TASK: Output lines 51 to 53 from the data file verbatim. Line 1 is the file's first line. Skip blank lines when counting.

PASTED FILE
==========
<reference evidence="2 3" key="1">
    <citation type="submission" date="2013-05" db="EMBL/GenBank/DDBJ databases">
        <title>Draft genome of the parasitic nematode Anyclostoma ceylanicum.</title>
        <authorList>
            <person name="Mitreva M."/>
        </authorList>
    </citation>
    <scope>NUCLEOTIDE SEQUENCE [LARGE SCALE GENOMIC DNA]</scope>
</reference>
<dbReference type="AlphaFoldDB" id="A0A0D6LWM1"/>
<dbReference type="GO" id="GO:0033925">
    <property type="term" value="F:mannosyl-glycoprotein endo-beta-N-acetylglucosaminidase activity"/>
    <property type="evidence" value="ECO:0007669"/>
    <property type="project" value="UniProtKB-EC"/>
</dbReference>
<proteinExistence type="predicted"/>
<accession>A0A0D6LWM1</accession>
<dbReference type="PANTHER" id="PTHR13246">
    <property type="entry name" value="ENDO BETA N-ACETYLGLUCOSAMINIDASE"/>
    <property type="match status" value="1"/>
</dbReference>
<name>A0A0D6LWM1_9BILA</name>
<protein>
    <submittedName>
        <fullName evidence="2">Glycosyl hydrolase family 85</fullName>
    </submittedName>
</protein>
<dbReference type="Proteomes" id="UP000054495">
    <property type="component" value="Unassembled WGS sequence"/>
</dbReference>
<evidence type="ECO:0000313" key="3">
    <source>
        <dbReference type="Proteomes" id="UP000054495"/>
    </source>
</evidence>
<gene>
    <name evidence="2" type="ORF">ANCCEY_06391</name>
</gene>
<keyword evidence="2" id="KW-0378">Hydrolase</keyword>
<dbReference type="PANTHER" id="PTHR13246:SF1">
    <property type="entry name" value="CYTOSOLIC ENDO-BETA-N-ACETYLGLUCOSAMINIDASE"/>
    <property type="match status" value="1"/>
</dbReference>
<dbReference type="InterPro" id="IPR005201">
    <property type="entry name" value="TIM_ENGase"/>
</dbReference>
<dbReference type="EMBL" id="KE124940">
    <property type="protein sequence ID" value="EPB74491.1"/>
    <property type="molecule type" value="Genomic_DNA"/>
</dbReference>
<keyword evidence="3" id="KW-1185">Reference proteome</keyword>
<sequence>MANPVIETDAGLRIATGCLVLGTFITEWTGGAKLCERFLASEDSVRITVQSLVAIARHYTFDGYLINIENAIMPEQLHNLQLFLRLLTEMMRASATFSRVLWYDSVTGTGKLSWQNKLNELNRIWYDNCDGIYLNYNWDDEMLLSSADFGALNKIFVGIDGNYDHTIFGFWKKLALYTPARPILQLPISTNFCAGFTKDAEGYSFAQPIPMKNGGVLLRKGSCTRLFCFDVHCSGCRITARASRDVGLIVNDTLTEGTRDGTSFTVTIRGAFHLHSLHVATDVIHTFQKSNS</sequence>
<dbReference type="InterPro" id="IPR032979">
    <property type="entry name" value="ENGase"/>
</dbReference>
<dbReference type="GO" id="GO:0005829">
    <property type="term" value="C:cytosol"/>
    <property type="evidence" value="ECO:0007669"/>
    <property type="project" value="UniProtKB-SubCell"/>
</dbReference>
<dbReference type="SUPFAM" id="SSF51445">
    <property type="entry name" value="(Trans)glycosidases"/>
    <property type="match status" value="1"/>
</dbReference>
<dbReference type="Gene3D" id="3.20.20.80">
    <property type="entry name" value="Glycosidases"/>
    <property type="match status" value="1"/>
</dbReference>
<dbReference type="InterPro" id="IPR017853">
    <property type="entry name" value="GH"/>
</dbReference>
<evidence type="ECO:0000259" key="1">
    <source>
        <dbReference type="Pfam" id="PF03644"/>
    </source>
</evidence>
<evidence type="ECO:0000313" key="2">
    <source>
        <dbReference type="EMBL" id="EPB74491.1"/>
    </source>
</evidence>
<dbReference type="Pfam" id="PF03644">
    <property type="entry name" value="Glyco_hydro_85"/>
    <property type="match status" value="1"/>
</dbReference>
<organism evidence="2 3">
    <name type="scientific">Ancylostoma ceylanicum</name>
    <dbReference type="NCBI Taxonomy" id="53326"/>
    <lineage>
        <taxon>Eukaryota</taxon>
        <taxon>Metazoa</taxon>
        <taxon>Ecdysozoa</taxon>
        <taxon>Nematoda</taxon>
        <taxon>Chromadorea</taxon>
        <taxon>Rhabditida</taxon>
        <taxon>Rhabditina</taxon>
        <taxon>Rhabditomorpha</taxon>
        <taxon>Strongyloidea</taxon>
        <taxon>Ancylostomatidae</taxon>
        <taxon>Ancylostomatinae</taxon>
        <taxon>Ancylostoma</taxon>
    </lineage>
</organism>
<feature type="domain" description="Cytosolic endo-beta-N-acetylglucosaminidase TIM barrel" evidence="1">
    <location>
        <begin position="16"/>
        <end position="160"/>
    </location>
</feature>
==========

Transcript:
<keyword evidence="3" id="KW-1185">Reference proteome</keyword>
<sequence>MANPVIETDAGLRIATGCLVLGTFITEWTGGAKLCERFLASEDSVRITVQSLVAIARHYTFDGYLINIENAIMPEQLHNLQLFLRLLTEMMRASATFSRVLWYDSVTGTGKLSWQNKLNELNRIWYDNCDGIYLNYNWDDEMLLSSADFGALNKIFVGIDGNYDHTIFGFWKKLALYTPARPILQLPISTNFCAGFTKDAEGYSFAQPIPMKNGGVLLRKGSCTRLFCFDVHCSGCRITARASRDVGLIVNDTLTEGTRDGTSFTVTIRGAFHLHSLHVATDVIHTFQKSNS</sequence>
<dbReference type="InterPro" id="IPR032979">